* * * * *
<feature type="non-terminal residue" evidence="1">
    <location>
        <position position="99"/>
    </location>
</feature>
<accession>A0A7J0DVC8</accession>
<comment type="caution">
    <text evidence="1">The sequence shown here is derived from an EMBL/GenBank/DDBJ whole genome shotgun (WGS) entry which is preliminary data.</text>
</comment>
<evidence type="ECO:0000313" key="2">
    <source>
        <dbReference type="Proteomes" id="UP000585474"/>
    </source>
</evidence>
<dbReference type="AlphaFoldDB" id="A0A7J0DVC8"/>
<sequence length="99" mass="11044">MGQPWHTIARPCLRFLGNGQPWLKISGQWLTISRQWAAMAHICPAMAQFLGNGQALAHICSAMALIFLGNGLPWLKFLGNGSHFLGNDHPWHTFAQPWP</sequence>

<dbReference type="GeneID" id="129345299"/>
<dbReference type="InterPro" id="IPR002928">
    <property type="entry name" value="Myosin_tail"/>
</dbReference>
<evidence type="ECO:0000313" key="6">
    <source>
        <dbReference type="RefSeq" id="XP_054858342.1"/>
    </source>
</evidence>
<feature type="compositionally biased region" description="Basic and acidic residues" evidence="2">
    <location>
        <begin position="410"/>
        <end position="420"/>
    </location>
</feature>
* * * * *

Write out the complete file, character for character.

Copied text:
<feature type="non-terminal residue" evidence="1">
    <location>
        <position position="99"/>
    </location>
</feature>
<accession>A0A7J0DVC8</accession>
<comment type="caution">
    <text evidence="1">The sequence shown here is derived from an EMBL/GenBank/DDBJ whole genome shotgun (WGS) entry which is preliminary data.</text>
</comment>
<evidence type="ECO:0000313" key="2">
    <source>
        <dbReference type="Proteomes" id="UP000585474"/>
    </source>
</evidence>
<dbReference type="AlphaFoldDB" id="A0A7J0DVC8"/>
<sequence length="99" mass="11044">MGQPWHTIARPCLRFLGNGQPWLKISGQWLTISRQWAAMAHICPAMAQFLGNGQALAHICSAMALIFLGNGLPWLKFLGNGSHFLGNDHPWHTFAQPWP</sequence>

<dbReference type="GeneID" id="129345299"/>
<dbReference type="InterPro" id="IPR002928">
    <property type="entry name" value="Myosin_tail"/>
</dbReference>
<evidence type="ECO:0000313" key="6">
    <source>
        <dbReference type="RefSeq" id="XP_054858342.1"/>
    </source>
</evidence>
<feature type="compositionally biased region" description="Basic and acidic residues" evidence="2">
    <location>
        <begin position="410"/>
        <end position="420"/>
    </location>
</feature>